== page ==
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E-078 Assessment of computed tomography perfusion software in misdiagnosis of acute ischemic stroke patient thrombectomy eligibility
  1. R Rava1,
  2. M Mokin2,
  3. M Waqas3,
  4. J Davies3,
  5. E Levy3,
  6. Y Hoi4,
  7. A Siddiqui3,
  8. C Ionita1,
  9. K Snyder3
  1. 1Biomedical Engineering, University at Buffalo, Buffalo, NY
  2. 2Neurosurgery, University at Buffalo, Tampa, FL
  3. 3Neurosurgery, University at Buffalo, Buffalo, NY
  4. 4Canon Medical Systems Inc., Tustin, CA


Introduction/Purpose Computed tomography perfusion (CTP) is a common imaging modality utilized to assess acute ischemic stroke (AIS) patient eligibility for mechanical thrombectomy. This assessment is done using an ischemic tissue ratio (penumbra to infarct) which is required to be greater than 1 for patients to be eligible for thrombectomy. Since various CTP software utilize different perfusion parameters and thresholds, there are known to be discrepancies in the amount of ischemic tissue quantified for each and therefore conflicting decisions regarding thrombectomy eligibility across software. This study aimed to assess the volumetric agreement of infarct between CTP and 24-hour follow-up fluid-attenuation inversion recovery (FLAIR) magnetic resonance imaging (MRI) along with the number of patients who would be misdiagnosed as ineligible for thrombectomy based on penumbra to infarct ratios by each CTP software.

Materials and Methods Eighty-one emergent large vessel occlusion AIS patients who underwent successful reperfusion (thrombolysis in cerebral infarction 2b/2c/3) were included in this study. Predicted infarct and penumbra volumes were quantified within RAPID, Sphere, and Vitrea CTP software and compared with infarct measurements from FLAIR MRI. The following CTP parameters and thresholds were used to quantify ischemic tissue through comparison with contralateral hemispheres: RAPID: infarct=30% reduction of cerebral blood flow (CBF), penumbra=6 second increase in time to reach maximal residue function; Sphere: infarct=25% reduction of CBF (and 5 second increase of time-to-peak (TTP)), penumbra=5 second increase in TTP; Vitrea: infarct=38% reduction in cerebral blood volume (and 5.3 second increase in TTP or 55% reduction in mean-transit-time), penumbra=5.3 second increase in TTP or 5.8 second increase in delay time or 58% reduction in CBF. Penumbra to infarct ratios were calculated utilizing each software.

Results Mean infarct differences, represented as 95% confidence intervals, between each software and FLAIR MRI are as follows: RAPID=6.96±4.93 mL, Sphere=-0.07±6.11 mL, Vitrea=4.13±4.73 mL. Mean absolute errors for each CTP software compared with FLAIR MRI are: RAPID=14.48 mL, Sphere=15.43 mL, Vitrea=11.44 mL. Mean penumbra to infarct ratios for each CTP software are: RAPID=70.93; Sphere=32.72; Vitrea=12.33. Total number of patients misdiagnosed as ineligible for thrombectomy (penumbra to infarct ratio less than 1 but successful reperfusion was conducted) for each software: RAPID=1.23% (1/81), Sphere=6.17% (5/81), Vitrea=25.93% (21/81).

Conclusions Sphere provided the most accurate results regarding the closest predicted CTP infarct volume to the true FLAIR MRI infarct volume, although with slightly higher error in its measurements compared to RAPID and Vitrea. Penumbra to infarct ratio analysis indicated RAPID and Sphere to provide the most accurate assessment regarding patient eligibility for thrombectomy. However, it appears sacrificing ischemic tissue measurement precision is required for more accurate inclusion of patients as thrombectomy eligible. This is seen by the significantly high mean penumbra to infarct ratio for RAPID which may suggest a caution overestimation of penumbra to label as many patients as possible as thrombectomy eligible for the purpose of regaining lost neurological function.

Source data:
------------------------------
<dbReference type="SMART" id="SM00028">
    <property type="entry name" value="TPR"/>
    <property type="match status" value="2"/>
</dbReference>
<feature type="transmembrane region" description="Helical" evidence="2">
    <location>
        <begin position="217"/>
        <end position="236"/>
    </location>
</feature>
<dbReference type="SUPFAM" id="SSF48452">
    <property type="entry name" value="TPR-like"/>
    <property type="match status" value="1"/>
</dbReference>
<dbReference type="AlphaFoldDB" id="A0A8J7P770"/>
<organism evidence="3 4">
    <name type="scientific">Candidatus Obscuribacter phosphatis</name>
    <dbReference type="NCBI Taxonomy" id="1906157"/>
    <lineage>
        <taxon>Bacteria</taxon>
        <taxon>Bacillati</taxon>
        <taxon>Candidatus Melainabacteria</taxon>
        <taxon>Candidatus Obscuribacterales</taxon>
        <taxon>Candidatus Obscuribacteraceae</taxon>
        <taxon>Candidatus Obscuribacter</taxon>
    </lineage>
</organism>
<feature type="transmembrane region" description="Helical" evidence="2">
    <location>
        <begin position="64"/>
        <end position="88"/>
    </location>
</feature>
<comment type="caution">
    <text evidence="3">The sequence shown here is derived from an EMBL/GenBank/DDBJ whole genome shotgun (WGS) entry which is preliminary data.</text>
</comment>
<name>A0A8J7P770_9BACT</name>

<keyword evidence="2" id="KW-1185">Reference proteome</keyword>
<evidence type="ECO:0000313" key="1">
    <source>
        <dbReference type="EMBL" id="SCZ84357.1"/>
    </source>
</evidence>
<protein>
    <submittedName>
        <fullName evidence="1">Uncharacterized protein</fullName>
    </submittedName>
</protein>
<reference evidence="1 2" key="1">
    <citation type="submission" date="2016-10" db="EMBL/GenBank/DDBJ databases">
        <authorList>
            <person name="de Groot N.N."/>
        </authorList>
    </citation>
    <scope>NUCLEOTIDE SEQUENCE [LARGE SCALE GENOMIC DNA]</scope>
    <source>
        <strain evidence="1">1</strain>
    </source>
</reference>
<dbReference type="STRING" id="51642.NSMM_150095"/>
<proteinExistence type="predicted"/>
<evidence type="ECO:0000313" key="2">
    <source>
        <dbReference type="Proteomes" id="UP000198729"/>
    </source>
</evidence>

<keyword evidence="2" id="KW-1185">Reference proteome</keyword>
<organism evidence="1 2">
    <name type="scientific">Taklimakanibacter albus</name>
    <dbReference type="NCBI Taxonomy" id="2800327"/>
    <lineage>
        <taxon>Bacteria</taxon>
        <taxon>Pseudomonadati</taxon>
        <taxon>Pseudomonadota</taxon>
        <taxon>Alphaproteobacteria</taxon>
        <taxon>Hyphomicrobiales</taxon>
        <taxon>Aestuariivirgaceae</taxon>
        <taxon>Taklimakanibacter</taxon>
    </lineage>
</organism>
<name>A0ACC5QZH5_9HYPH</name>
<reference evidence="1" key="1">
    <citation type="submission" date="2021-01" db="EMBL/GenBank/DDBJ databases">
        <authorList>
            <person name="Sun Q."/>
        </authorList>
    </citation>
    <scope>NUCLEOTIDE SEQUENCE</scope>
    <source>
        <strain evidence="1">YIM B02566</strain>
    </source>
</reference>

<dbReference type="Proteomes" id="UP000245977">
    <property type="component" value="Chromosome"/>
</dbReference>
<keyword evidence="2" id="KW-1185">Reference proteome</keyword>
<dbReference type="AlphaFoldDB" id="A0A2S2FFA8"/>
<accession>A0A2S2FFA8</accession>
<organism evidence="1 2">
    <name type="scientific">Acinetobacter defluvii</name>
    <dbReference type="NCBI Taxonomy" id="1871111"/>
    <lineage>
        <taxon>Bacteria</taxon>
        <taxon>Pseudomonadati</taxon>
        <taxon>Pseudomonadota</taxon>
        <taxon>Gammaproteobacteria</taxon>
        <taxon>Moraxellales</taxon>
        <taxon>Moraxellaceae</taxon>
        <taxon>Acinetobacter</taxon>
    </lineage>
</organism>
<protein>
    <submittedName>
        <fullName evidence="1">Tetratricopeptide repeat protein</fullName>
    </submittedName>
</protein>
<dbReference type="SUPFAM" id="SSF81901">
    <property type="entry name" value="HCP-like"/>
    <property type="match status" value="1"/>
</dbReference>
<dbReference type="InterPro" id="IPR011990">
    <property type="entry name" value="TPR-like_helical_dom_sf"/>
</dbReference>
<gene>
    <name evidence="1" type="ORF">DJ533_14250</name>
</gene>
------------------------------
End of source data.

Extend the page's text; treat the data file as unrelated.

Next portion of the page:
Disclosures R. Rava: None. M. Mokin: 1; C; NIH grant support R21NS109575. 2; C; Canon Medical Systems Corporation, Cerebrotech, Imperative care. M. Waqas: None. J. Davies: 1; C; National Center for Advancing Translational Sciences of the National Institutes of Health under award number KL2TR001413. 3; C; Penumbra. 4; C; RIST Neurovascular. E. Levy: 2; C; Claret Medical, GLG Consulting, Guidepoint Global, Imperative Care, Medtronic, Rebound, StimMed. 4; C; NeXtGen Biologics, RAPID Medical, Claret Medical, Cognition Medical, Imperative Care (formerly the Stroke Project), Rebound Therapeutics, StimMed, Three Rivers Medical. Y. Hoi: 5; C; Canon Medical Systems Inc. A. Siddiqui: 2; C; Amnis Therapeutics, Boston Scientific, Canon Medical Systems USA Inc, Cerebrotech Medical Systems Inc, Cerenovus, Corindus Inc, Endostream Medical Ltd, Guidepoint Global Consulting, Imperative Care, Integra LifeSciences Corp, Medtronic, MicroVention, Northwest University–DSMB Chair for HEAT Trial, Penumbra, Q’Apel Medical Inc, Rapid Medical, Rebound Therapeutics Corp, Serenity Medical Inc, Silk Road Medical, StimMed, Stryker, Three Rivers Medical, Inc., VasSol, W.L. Gore & Associates. 4; C; Amnis Therapeutics, Apama Medical, Blink TBI Inc, Buffalo Technology Partners Inc, Cardinal Consultants, Cerebrotech Medical Systems, Inc, Cognition Medical, Endostream Medical Ltd, Imperative Care, International Medical Distribution Partners, Neurovascular Diagnostics Inc, Q’Apel Medical Inc, Rebound Therapeutics Corp, Rist Neurovascular Inc, Serenity Medical Inc, Silk Road Medical, StimMed, Synchron, Three Rivers Medical Inc, Viseon Spine Inc. C. Ionita: 1; C; Equipment grant from Canon Medical Systems, Cummings Foundation support. K. Snyder: 2; C; Canon Medical Systems Corporation, Penumbra Inc, Medtronic, Jacobs Institute.

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